Publication: Terrorism Focus Volume: 3 Issue: 27


On July 8, a court in Yemen, citing lack of evidence, acquitted 19 men accused of planning to blow up a hotel frequented by Americans and to conduct other attacks against Westerners in Yemen (Jerusalem Post, July 8). The 19 defendants were predominately from Yemen, although five from the group were Saudi. The Saudis were allegedly once part of Abu Musab al-Zarqawi’s al-Qaeda in Iraq cell (Yemen Times, July 9). The prosecution alleged that the suspects had traveled to Iraq, took orders from al-Zarqawi and then filtered back into Yemen to conduct terrorist operations (Yemen Times, July 9). Some of the defendants had Iraqi stamps on their passports and confessed to fighting against U.S. troops in Iraq (Associated Press, July 10). According to Judge Ahmed al-Baadan, who presided over the case, these actions do “not violate law [since] Islamic Sharia law permits jihad against occupiers.” One suspect even admitted that he returned to Yemen to conduct jihad against Americans there (Associated Press, July 10). Analysts believe that the acquittal can partially be explained by President Ali Abdullah Saleh’s attempts to increase his domestic support from Islamists before Yemen’s September presidential elections. Additionally, as stated by Dr. Andrew McGregor in Terrorism Monitor on May 4, while the “number of Yemenis currently fighting in Iraq is probably not large…the presence of the conflict provides an external outlet for Yemen’s most militant Islamists, much like Afghanistan once did.” This reasoning explains the government’s indirect support of radical Islamists within its borders.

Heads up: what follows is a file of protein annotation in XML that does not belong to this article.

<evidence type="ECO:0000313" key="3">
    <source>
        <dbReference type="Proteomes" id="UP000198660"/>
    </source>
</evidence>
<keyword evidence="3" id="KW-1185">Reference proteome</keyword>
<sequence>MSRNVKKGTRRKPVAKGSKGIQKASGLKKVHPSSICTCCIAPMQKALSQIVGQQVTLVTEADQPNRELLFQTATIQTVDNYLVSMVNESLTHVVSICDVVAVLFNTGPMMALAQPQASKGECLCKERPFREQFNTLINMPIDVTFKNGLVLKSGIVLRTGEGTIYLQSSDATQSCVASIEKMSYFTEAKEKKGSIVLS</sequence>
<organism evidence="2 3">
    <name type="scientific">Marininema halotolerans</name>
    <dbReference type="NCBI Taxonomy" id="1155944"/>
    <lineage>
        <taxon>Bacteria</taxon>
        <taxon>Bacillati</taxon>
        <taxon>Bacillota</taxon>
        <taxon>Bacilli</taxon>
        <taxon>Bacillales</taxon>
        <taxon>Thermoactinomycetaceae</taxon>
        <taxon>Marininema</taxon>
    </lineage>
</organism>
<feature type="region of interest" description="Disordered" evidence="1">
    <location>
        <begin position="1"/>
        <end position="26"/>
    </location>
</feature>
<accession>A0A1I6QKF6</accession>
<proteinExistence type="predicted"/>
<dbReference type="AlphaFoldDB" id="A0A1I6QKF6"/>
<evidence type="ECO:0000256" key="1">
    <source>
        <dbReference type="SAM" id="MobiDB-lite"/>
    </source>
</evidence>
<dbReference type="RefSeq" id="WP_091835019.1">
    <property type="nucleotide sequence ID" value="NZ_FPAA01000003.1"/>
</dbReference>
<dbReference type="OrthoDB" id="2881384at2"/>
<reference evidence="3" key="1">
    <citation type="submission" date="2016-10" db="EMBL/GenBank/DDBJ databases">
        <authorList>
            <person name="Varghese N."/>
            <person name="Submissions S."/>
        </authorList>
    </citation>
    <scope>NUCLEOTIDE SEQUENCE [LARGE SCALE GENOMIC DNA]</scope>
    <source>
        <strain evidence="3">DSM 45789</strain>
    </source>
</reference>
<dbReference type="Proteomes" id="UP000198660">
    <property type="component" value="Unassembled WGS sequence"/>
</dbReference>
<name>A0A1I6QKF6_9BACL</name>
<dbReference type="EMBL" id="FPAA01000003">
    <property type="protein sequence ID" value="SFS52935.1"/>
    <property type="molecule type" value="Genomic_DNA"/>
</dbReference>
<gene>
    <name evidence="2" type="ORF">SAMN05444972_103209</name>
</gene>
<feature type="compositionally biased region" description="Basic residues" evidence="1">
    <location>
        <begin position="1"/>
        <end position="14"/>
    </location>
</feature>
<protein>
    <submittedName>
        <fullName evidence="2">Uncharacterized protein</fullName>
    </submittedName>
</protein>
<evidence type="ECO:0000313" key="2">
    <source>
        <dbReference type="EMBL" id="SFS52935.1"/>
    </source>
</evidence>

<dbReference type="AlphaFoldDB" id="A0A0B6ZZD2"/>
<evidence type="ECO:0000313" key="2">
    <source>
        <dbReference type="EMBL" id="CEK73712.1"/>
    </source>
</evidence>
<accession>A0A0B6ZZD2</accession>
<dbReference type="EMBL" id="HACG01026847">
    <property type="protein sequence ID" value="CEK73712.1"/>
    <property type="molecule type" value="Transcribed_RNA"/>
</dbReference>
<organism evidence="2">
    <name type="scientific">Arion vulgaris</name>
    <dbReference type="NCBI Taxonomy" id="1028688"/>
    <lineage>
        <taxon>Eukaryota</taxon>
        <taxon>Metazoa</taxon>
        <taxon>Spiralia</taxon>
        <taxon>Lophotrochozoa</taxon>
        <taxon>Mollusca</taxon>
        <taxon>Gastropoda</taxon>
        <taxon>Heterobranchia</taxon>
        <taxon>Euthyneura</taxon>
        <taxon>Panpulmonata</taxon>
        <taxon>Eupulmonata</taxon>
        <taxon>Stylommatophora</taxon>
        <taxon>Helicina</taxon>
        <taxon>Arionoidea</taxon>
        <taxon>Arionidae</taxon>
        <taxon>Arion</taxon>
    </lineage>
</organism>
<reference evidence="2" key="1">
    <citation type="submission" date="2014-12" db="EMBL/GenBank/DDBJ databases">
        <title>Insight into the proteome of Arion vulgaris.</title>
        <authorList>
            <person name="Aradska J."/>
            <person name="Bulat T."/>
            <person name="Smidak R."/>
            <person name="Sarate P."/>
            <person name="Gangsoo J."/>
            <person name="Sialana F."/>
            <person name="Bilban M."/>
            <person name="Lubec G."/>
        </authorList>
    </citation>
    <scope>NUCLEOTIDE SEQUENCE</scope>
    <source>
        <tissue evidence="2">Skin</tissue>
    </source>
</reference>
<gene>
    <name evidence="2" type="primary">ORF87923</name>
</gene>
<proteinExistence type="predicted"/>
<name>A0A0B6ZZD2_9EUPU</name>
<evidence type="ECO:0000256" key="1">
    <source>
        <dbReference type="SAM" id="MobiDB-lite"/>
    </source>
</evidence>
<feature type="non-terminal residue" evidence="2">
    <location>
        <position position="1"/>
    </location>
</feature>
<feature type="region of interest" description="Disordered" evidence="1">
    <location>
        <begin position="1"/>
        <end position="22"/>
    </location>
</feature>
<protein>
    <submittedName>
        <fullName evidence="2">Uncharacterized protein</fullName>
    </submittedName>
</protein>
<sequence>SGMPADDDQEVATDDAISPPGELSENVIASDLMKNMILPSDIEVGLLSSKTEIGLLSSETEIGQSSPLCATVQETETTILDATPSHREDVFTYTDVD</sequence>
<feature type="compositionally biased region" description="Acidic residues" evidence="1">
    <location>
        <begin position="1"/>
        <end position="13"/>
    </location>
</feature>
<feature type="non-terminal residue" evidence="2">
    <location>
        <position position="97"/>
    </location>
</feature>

In a new al-Qaeda video released on the anniversary of the London bombings, American al-Qaeda convert Adam Gadahn is seen criticizing the United States. Gadahn, who calls himself Azzam al-Amriki (Adam the American), was born in Orange County, California in 1978. His decision to speak out again on behalf of al-Qaeda—appearing in a video that also included statements by London bomber Shehzad Tanweer and al-Qaeda second-in-command Ayman al-Zawahiri—has caused concern in some circles because Gadahn, as an American, attempts to explain to Americans the motives behind the mujahideen. In the latest video, Gadahn points to the recent events in Iraq where five U.S. soldiers stand accused of murdering an Iraqi family, in addition to raping a young woman, stating, “…and then when our mujahideen take revenge on the unit which committed this outrage, and capture and execute two of its members, they are called terrorists, and Muslims are supposed to disown them or face the consequences” (As Sahab, July 7). His continued statements make clear that al-Qaeda aims to use Gadahn as a propaganda tool in its operations against the United States.